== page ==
How Historic BRCA Research Nearly Went Off the Rails in the 80s

As a scientist, Mary-Claire King has had a remarkable career related to her study of BRCA genes. She’s received a Lasker Award and has been recognized by President Obama with the National Medal of Science. But if it weren’t for her resilience, a burglary, and Joe DiMaggio, she may not have ever completed her research, according to an article in Business Insider.
King played a fundamental role in our current understanding of BRCA-mutated breast cancer, a mutated gene that causes breast cancer in families. To read more about BRCA-mutated breast cancer, click here.

While she’s now a research hero, things weren’t always easy. In 1981, the week King was getting ready to provide additional testimony to secure a large grant request in Washington, DC, her husband announced he was leaving her. Not only was he leaving Mary-Claire, he was moving to Costa Rico with the graduate assistant. He said goodbye to their five-year-old daughter and started packing.

King had a class to teach the next day. She dropped her daughter at school, and taught her class. When she returned home, her home had been burgled. She was unable to tell what was her husband’s packing or the work of the burglar. She assured her visiting mother that all was well, and she was still needed to watch King’s daughter. King still needed to fly to the east coast to complete her grant presentation. King’s mother was unable to handle all that happened and insisted on flying home. While at the airport, a man stepped forward to help the frazzled King. King surrendered and accepted the help, realizing that if you can’t trust baseball legend Joe DiMaggio whom were you going to trust.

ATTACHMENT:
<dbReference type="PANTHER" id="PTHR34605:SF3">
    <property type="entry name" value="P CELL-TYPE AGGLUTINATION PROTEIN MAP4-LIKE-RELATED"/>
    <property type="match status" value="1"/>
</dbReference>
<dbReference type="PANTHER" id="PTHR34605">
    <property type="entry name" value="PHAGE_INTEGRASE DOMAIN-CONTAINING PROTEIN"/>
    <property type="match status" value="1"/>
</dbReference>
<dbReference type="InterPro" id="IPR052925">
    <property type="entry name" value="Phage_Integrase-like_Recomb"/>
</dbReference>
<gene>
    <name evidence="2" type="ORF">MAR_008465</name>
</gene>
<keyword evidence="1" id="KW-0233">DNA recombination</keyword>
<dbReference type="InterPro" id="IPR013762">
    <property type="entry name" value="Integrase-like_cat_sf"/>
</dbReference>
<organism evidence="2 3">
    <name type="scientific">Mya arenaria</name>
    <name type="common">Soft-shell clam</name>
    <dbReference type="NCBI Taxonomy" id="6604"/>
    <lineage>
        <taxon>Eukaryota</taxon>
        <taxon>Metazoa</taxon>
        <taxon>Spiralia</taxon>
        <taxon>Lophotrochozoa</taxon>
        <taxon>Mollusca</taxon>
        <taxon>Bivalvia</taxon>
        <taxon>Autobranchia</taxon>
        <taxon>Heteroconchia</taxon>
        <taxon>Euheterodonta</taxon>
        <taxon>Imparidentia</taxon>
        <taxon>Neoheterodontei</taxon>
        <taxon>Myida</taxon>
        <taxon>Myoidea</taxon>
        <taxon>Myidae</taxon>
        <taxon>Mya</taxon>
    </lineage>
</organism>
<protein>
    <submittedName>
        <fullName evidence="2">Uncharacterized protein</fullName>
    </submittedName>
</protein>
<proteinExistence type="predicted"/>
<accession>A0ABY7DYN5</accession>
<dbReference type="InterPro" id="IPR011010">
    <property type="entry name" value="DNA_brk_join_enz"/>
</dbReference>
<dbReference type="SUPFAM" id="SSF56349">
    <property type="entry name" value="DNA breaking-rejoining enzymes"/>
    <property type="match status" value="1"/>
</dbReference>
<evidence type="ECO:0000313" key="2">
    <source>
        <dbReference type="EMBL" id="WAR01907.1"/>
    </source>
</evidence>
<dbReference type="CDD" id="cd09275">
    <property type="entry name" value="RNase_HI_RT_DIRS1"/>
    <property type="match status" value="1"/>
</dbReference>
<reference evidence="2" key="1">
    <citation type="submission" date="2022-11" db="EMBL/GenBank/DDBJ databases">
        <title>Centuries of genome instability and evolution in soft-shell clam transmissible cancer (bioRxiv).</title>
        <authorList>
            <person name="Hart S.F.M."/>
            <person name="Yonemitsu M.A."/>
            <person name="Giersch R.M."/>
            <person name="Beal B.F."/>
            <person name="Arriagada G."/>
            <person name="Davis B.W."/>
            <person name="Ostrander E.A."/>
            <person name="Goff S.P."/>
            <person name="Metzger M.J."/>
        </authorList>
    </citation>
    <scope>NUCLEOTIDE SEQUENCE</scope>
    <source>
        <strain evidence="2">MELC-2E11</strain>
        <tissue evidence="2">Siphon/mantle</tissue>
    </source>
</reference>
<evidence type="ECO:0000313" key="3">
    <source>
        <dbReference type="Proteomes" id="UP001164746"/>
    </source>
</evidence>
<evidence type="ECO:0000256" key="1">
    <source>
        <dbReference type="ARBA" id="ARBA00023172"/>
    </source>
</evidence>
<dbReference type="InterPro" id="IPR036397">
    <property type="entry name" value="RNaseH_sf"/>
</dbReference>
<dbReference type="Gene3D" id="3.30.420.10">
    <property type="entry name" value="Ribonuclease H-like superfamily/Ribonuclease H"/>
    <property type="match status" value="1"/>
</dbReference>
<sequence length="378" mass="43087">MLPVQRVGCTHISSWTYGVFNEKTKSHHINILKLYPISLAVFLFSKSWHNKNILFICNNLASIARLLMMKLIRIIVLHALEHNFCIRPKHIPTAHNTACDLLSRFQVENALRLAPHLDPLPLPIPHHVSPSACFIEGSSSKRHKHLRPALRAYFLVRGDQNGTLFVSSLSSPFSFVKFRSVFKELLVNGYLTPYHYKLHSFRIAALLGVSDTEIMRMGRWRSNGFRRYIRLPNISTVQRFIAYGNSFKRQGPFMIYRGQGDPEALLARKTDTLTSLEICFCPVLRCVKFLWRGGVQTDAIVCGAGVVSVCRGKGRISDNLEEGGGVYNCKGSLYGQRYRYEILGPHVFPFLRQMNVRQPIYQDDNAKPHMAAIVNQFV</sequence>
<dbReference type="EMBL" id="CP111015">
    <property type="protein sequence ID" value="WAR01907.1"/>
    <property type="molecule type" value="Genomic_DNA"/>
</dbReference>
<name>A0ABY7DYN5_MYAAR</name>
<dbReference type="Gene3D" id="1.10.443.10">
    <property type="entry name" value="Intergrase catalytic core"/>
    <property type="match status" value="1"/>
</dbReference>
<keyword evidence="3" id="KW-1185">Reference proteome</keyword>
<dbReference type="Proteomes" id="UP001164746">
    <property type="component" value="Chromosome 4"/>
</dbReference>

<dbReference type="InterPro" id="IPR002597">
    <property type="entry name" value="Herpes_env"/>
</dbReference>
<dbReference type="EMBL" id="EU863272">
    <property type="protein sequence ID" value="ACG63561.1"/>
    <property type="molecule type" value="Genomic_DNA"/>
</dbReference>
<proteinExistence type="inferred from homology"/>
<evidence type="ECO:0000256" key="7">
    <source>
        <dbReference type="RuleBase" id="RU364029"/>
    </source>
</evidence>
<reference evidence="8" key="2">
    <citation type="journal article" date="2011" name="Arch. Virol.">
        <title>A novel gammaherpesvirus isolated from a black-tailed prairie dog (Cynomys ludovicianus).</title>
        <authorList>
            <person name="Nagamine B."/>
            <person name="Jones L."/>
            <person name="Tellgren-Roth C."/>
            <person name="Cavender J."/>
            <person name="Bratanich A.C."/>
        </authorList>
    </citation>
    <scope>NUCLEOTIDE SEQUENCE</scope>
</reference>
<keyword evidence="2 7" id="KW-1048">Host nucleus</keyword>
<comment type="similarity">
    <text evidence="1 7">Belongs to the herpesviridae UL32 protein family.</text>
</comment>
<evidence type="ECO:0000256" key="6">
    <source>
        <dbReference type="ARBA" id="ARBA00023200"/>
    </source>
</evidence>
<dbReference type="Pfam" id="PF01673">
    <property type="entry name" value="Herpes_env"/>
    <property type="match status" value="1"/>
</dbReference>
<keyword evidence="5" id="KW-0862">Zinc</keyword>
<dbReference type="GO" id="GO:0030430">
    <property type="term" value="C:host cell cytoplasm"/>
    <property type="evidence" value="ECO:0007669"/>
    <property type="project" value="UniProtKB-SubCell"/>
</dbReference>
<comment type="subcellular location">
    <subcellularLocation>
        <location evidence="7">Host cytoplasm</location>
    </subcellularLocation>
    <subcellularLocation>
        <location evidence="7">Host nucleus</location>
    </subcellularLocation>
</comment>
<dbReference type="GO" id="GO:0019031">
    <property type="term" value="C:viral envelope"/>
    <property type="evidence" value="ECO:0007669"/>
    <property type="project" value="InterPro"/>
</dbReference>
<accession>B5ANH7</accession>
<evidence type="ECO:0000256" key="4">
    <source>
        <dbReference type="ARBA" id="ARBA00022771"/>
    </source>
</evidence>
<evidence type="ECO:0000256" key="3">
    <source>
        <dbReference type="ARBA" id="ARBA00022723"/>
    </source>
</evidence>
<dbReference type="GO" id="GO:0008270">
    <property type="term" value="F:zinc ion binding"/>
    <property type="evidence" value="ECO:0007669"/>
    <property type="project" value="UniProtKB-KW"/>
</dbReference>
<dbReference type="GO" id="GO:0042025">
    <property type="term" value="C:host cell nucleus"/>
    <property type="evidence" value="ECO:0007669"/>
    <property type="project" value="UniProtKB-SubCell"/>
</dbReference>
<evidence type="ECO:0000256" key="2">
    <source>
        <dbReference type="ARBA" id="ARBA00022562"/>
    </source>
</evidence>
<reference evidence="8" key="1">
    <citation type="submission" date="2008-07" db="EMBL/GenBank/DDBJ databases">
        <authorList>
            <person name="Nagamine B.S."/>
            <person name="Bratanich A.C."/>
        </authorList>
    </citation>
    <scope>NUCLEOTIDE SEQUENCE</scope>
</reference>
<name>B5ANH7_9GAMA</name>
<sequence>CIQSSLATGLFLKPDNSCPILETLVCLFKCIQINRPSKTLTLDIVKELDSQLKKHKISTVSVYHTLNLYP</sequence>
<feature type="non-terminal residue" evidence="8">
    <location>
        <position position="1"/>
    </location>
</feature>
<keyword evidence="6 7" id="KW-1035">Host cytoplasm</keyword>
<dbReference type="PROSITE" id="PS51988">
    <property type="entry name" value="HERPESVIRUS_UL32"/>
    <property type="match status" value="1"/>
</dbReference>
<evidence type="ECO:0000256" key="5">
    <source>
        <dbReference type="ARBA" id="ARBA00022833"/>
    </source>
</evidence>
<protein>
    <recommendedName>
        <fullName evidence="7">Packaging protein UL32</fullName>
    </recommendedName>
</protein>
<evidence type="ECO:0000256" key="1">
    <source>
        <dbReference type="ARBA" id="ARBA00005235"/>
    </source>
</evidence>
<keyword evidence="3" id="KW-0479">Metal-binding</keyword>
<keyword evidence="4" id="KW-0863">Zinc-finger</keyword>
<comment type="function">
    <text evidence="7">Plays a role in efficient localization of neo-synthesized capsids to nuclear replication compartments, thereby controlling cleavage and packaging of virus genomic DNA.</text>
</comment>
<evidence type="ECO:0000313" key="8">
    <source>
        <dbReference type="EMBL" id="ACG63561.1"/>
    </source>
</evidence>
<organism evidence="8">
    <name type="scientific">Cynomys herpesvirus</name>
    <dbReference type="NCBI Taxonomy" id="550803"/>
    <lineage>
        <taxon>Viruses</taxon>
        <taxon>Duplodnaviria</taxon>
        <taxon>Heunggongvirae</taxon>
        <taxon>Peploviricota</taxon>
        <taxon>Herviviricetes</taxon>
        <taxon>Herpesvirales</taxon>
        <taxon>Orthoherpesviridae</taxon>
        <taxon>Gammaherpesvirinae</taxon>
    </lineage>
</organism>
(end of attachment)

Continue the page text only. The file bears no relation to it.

King arrived in DC. She defended her grant request and received approval. She went on to further her research and prove her hypothesis that cancer was not based on a virus, as was the theory at that time. After years of research covering genetics and how family cancer histories affected possible cancer risks, she would also confirm that BRCA gene mutations also had a life-altering impact on predicting cancer risks.

Through dogged determination to continue on and dedication through decades of scientific research, we have King to thank for her contribution to helping develop preventive genetic testing to help determine cancer risks for generations to come.

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